Sidewalk Labs’ pullout a lesson in waterfront development

Plus, dead deer in the city, the future of the Ex and a pandemic warning to the planet in Letters To The Editor



What’s next for Quayside?

For the last three years many people have been engaged in many conversations around Waterfront Toronto’s Quayside “smart city” development with Sidewalk Labs (NOW Online, May 7). Many naysayers had come forward to oppose this choice because of Sidewalk’s affiliation with Google. It seemed no matter what was proposed, groups dug in their heels. 

Were there missteps along the way? Of course. This was one of the first processes of its kind and it certainly morphed along the way. And now what that Sidewalk has pulled out? Everyone, hopefully, learned lessons. We want to see this site developed to include climate positive development, a mixed neighbourhood with integrated mobility and street-level activity. 

It will now be years before this land is developed and we need to make sure we do not fall into the trap of traditional real estate development. We know how to build 80-storey condos. Through the Sidewalk process we have set the table and shown what is possible. 

Suzanne Kavanagh 

Member, Waterfront Toronto’s Stakeholder Advisory Committee 

Dead deer by the water.jpg

Moses Shuldiner

Wild in the city

Today, as I walked along the lake shore a man with a grey beard told me there was a dead deer near the water. He said it had been killed by a coyote. I remarked that I had never seen deer in this area before. I mentioned that I was intrigued by how wild animal behaviour has changed during the pandemic (NOW Online, April 25). They are having fewer interactions with us two-legged creatures and foraging for their own food. 

I went down to the water to look at the deer. It looked so beautiful and vibrant, even in death. A woman with two dogs who came by wondered aloud if the deer had been wounded by a hunter. I did not see any blood or wounds other than bleeding from the mouth. Perhaps a collision with a vehicle? She smiled and continued on her way.

As Omar Khayyam wrote, “Be happy for this moment. This moment is your life.”

Moses Shuldiner

Toronto

The CNE is worth saving

Regarding your podcast on the future of the CNE (NOW Online, May 15) I love the Ex. I live for the Ex. Having a young baby with a weird sleep schedule in the early 2000s, we would go there in the afternoon. The noise and lights would lull her to sleep and I could be with people and play carny bingo. It was cheap and you didn’t feel trapped like at Wonderland. There was such a mix of people – poor city folk, gamblers, country oldsters and teenagers. Even worked there one year back in grade 10.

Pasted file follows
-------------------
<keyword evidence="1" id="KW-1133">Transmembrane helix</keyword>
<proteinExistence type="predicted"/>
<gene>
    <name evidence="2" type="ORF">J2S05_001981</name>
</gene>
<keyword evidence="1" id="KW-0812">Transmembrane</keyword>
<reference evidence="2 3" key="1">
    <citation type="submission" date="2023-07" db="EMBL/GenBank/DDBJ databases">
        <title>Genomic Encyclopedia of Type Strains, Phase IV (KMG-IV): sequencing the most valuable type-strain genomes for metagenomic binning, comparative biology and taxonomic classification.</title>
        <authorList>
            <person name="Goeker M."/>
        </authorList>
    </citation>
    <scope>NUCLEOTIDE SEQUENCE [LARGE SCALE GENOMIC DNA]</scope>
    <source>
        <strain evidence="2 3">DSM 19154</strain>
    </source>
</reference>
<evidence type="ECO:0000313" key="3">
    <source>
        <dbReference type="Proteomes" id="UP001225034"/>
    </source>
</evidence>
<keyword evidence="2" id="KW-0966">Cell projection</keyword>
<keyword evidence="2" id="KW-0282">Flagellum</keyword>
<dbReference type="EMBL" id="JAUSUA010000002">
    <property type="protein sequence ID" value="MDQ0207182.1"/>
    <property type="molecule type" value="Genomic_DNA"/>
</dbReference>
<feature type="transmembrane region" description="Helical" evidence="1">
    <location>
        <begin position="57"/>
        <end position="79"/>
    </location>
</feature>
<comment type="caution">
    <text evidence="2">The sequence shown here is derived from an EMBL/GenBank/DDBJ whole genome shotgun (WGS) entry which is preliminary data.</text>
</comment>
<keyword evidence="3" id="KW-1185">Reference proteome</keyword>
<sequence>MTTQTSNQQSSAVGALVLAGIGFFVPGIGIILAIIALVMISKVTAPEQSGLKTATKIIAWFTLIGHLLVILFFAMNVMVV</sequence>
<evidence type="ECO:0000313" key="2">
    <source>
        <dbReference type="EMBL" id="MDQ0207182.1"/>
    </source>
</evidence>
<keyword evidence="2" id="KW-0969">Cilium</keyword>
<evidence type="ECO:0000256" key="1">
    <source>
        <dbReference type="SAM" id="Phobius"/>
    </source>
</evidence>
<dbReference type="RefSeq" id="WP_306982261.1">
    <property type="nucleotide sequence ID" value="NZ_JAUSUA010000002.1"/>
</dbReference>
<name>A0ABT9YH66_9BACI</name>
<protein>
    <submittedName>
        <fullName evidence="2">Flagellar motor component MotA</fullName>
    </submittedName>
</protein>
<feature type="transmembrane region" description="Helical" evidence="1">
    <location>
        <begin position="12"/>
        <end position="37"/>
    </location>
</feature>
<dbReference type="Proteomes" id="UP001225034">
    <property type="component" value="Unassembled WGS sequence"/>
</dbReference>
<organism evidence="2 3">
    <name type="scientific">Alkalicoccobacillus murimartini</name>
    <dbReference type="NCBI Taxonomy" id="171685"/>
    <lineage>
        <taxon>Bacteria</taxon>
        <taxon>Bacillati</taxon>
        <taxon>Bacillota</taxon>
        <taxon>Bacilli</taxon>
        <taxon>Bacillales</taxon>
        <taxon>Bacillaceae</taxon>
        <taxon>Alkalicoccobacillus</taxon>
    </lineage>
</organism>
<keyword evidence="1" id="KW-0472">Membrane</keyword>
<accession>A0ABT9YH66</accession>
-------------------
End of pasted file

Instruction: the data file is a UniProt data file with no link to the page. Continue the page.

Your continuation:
The CNE should be better funded and promoted. Admission fees for teens and seniors and differently-abled should be 2 bucks. I have sooooo many ideas. Please help me get on the board for the CNE because no one loves it more than me. 

Erika Schweizenheimer

Toronto

Who profits from the pandemic

I just read the article by Aaron Broverman regarding OW, ODSP and the CERB (NOW Online, May 16).

This is going to be the biggest money-laundering event of the century! Add up all the money from all the countries and what do you have? You have enough money to solve every issue facing the entire planet.

You could solve poverty, housing, employment and all issues caused by man. 

Who will profit? Banks, lawyers and corporations like Loblaw, which owns a bank. I put sarcasm on everything, it just makes the shit of the day taste better!

Ken Melson

From nowtoronto.com

The year the Earth stood still 

I keep thinking of the brilliant 1951 sci-fi classic The Day The Earth Stood Still. In it, an alien comes to Earth to warn us since we invented nuclear weapons, seen as a war-making threat to other planets. The alien came to tell us that if we don’t get it together, they will destroy us. To prove they were capable of it, he offered a demonstration by stopping the world for one hour. Everything ground to a complete halt.

The parallels to this pandemic are striking. Since we are now a threat to the very survival of the planet, the planet has taken on the role of alien, and is warning humanity. It offers a demonstration that it can do this – an invisible virus that isolates every human from every other human in the world. This is the year the Earth stood still. 

The warning is clear – change or perish. Will we listen?

Peter Dick

Toronto

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